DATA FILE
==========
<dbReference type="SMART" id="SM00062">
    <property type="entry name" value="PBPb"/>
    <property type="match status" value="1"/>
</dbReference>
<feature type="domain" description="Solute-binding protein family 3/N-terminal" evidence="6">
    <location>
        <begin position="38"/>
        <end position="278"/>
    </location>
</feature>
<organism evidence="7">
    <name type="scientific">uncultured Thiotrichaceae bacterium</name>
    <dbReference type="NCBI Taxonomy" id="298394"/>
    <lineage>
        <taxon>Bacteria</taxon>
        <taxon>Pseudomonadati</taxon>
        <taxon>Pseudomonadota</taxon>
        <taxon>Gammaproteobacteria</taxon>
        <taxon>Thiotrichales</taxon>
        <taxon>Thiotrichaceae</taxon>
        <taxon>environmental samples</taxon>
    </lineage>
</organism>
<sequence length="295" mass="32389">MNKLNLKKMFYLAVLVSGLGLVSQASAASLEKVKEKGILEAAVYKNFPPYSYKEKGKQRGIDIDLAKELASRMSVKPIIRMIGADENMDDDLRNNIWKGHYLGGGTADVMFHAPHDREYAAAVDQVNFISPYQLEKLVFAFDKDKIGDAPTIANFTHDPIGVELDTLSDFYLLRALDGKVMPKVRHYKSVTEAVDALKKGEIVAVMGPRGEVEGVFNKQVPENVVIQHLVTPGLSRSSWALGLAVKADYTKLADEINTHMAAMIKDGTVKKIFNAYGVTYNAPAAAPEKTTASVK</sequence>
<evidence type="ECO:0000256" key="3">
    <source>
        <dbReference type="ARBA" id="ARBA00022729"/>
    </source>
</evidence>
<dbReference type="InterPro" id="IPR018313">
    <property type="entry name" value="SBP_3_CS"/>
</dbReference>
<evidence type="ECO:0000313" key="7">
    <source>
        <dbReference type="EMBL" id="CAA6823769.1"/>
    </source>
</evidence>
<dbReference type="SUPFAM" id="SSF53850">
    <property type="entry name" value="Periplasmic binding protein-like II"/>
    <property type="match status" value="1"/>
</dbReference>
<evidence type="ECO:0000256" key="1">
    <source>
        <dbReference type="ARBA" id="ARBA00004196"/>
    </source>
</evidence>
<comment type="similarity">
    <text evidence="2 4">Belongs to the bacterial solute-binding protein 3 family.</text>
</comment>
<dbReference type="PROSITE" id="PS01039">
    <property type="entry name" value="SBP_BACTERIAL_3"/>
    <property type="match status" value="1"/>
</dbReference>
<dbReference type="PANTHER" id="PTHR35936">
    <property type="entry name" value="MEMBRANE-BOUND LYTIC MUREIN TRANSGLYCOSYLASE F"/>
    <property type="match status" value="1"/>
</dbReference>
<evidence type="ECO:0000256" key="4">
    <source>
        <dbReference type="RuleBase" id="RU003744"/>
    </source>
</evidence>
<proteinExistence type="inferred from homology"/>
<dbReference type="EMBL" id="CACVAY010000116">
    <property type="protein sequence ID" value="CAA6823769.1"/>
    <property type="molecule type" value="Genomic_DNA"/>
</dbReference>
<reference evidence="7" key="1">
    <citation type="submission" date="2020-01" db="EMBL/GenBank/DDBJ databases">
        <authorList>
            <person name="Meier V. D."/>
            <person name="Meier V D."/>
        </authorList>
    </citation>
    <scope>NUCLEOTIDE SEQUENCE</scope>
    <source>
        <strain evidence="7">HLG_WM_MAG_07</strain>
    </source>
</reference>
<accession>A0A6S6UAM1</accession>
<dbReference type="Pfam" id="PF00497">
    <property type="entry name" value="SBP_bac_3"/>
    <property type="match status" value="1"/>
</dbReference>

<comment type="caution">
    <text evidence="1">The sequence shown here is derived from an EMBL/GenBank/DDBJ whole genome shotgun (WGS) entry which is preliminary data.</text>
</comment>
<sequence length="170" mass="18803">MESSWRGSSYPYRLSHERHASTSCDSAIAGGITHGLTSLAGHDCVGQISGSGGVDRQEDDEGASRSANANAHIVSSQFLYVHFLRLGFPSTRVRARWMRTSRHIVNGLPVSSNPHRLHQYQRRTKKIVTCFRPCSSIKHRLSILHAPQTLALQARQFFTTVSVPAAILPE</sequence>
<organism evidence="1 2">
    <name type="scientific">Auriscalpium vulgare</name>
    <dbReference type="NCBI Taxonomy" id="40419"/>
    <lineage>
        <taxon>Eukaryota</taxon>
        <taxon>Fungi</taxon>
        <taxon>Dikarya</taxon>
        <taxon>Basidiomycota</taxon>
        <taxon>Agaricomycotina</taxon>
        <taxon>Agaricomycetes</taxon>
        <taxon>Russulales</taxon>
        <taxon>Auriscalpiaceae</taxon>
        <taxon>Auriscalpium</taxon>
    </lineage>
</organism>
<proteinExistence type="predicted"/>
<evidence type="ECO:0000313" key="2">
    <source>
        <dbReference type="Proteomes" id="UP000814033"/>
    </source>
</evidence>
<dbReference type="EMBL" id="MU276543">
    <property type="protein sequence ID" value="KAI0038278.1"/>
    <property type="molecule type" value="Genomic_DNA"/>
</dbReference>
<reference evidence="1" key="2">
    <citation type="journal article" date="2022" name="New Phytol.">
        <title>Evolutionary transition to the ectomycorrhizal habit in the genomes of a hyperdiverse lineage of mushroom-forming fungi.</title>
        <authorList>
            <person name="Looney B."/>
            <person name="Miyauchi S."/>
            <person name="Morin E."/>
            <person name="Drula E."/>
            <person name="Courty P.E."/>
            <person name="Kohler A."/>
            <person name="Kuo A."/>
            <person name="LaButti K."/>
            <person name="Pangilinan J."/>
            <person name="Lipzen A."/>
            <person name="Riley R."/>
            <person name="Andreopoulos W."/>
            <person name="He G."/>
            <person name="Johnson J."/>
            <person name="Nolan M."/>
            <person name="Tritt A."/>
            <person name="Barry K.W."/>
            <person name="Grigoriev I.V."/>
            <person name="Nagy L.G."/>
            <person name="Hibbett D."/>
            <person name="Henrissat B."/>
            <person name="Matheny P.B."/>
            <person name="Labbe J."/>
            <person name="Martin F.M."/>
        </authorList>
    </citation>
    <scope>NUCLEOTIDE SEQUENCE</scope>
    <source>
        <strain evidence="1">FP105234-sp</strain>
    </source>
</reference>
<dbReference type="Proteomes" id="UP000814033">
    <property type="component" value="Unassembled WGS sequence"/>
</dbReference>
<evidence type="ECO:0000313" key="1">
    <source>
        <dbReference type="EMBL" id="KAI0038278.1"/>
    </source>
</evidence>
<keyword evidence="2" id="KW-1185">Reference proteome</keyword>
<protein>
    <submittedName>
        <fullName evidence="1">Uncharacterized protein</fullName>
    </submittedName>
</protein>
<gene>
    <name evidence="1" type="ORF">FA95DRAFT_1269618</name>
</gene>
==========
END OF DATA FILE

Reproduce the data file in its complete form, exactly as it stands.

<dbReference type="SMART" id="SM00062">
    <property type="entry name" value="PBPb"/>
    <property type="match status" value="1"/>
</dbReference>
<feature type="domain" description="Solute-binding protein family 3/N-terminal" evidence="6">
    <location>
        <begin position="38"/>
        <end position="278"/>
    </location>
</feature>
<organism evidence="7">
    <name type="scientific">uncultured Thiotrichaceae bacterium</name>
    <dbReference type="NCBI Taxonomy" id="298394"/>
    <lineage>
        <taxon>Bacteria</taxon>
        <taxon>Pseudomonadati</taxon>
        <taxon>Pseudomonadota</taxon>
        <taxon>Gammaproteobacteria</taxon>
        <taxon>Thiotrichales</taxon>
        <taxon>Thiotrichaceae</taxon>
        <taxon>environmental samples</taxon>
    </lineage>
</organism>
<sequence length="295" mass="32389">MNKLNLKKMFYLAVLVSGLGLVSQASAASLEKVKEKGILEAAVYKNFPPYSYKEKGKQRGIDIDLAKELASRMSVKPIIRMIGADENMDDDLRNNIWKGHYLGGGTADVMFHAPHDREYAAAVDQVNFISPYQLEKLVFAFDKDKIGDAPTIANFTHDPIGVELDTLSDFYLLRALDGKVMPKVRHYKSVTEAVDALKKGEIVAVMGPRGEVEGVFNKQVPENVVIQHLVTPGLSRSSWALGLAVKADYTKLADEINTHMAAMIKDGTVKKIFNAYGVTYNAPAAAPEKTTASVK</sequence>
<evidence type="ECO:0000256" key="3">
    <source>
        <dbReference type="ARBA" id="ARBA00022729"/>
    </source>
</evidence>
<dbReference type="InterPro" id="IPR018313">
    <property type="entry name" value="SBP_3_CS"/>
</dbReference>
<evidence type="ECO:0000313" key="7">
    <source>
        <dbReference type="EMBL" id="CAA6823769.1"/>
    </source>
</evidence>
<dbReference type="SUPFAM" id="SSF53850">
    <property type="entry name" value="Periplasmic binding protein-like II"/>
    <property type="match status" value="1"/>
</dbReference>
<evidence type="ECO:0000256" key="1">
    <source>
        <dbReference type="ARBA" id="ARBA00004196"/>
    </source>
</evidence>
<comment type="similarity">
    <text evidence="2 4">Belongs to the bacterial solute-binding protein 3 family.</text>
</comment>
<dbReference type="PROSITE" id="PS01039">
    <property type="entry name" value="SBP_BACTERIAL_3"/>
    <property type="match status" value="1"/>
</dbReference>
<dbReference type="PANTHER" id="PTHR35936">
    <property type="entry name" value="MEMBRANE-BOUND LYTIC MUREIN TRANSGLYCOSYLASE F"/>
    <property type="match status" value="1"/>
</dbReference>
<evidence type="ECO:0000256" key="4">
    <source>
        <dbReference type="RuleBase" id="RU003744"/>
    </source>
</evidence>
<proteinExistence type="inferred from homology"/>
<dbReference type="EMBL" id="CACVAY010000116">
    <property type="protein sequence ID" value="CAA6823769.1"/>
    <property type="molecule type" value="Genomic_DNA"/>
</dbReference>
<reference evidence="7" key="1">
    <citation type="submission" date="2020-01" db="EMBL/GenBank/DDBJ databases">
        <authorList>
            <person name="Meier V. D."/>
            <person name="Meier V D."/>
        </authorList>
    </citation>
    <scope>NUCLEOTIDE SEQUENCE</scope>
    <source>
        <strain evidence="7">HLG_WM_MAG_07</strain>
    </source>
</reference>
<accession>A0A6S6UAM1</accession>
<dbReference type="Pfam" id="PF00497">
    <property type="entry name" value="SBP_bac_3"/>
    <property type="match status" value="1"/>
</dbReference>

<comment type="caution">
    <text evidence="1">The sequence shown here is derived from an EMBL/GenBank/DDBJ whole genome shotgun (WGS) entry which is preliminary data.</text>
</comment>
<sequence length="170" mass="18803">MESSWRGSSYPYRLSHERHASTSCDSAIAGGITHGLTSLAGHDCVGQISGSGGVDRQEDDEGASRSANANAHIVSSQFLYVHFLRLGFPSTRVRARWMRTSRHIVNGLPVSSNPHRLHQYQRRTKKIVTCFRPCSSIKHRLSILHAPQTLALQARQFFTTVSVPAAILPE</sequence>
<organism evidence="1 2">
    <name type="scientific">Auriscalpium vulgare</name>
    <dbReference type="NCBI Taxonomy" id="40419"/>
    <lineage>
        <taxon>Eukaryota</taxon>
        <taxon>Fungi</taxon>
        <taxon>Dikarya</taxon>
        <taxon>Basidiomycota</taxon>
        <taxon>Agaricomycotina</taxon>
        <taxon>Agaricomycetes</taxon>
        <taxon>Russulales</taxon>
        <taxon>Auriscalpiaceae</taxon>
        <taxon>Auriscalpium</taxon>
    </lineage>
</organism>
<proteinExistence type="predicted"/>
<evidence type="ECO:0000313" key="2">
    <source>
        <dbReference type="Proteomes" id="UP000814033"/>
    </source>
</evidence>
<dbReference type="EMBL" id="MU276543">
    <property type="protein sequence ID" value="KAI0038278.1"/>
    <property type="molecule type" value="Genomic_DNA"/>
</dbReference>
<reference evidence="1" key="2">
    <citation type="journal article" date="2022" name="New Phytol.">
        <title>Evolutionary transition to the ectomycorrhizal habit in the genomes of a hyperdiverse lineage of mushroom-forming fungi.</title>
        <authorList>
            <person name="Looney B."/>
            <person name="Miyauchi S."/>
            <person name="Morin E."/>
            <person name="Drula E."/>
            <person name="Courty P.E."/>
            <person name="Kohler A."/>
            <person name="Kuo A."/>
            <person name="LaButti K."/>
            <person name="Pangilinan J."/>
            <person name="Lipzen A."/>
            <person name="Riley R."/>
            <person name="Andreopoulos W."/>
            <person name="He G."/>
            <person name="Johnson J."/>
            <person name="Nolan M."/>
            <person name="Tritt A."/>
            <person name="Barry K.W."/>
            <person name="Grigoriev I.V."/>
            <person name="Nagy L.G."/>
            <person name="Hibbett D."/>
            <person name="Henrissat B."/>
            <person name="Matheny P.B."/>
            <person name="Labbe J."/>
            <person name="Martin F.M."/>
        </authorList>
    </citation>
    <scope>NUCLEOTIDE SEQUENCE</scope>
    <source>
        <strain evidence="1">FP105234-sp</strain>
    </source>
</reference>
<dbReference type="Proteomes" id="UP000814033">
    <property type="component" value="Unassembled WGS sequence"/>
</dbReference>
<evidence type="ECO:0000313" key="1">
    <source>
        <dbReference type="EMBL" id="KAI0038278.1"/>
    </source>
</evidence>
<keyword evidence="2" id="KW-1185">Reference proteome</keyword>
<protein>
    <submittedName>
        <fullName evidence="1">Uncharacterized protein</fullName>
    </submittedName>
</protein>
<gene>
    <name evidence="1" type="ORF">FA95DRAFT_1269618</name>
</gene>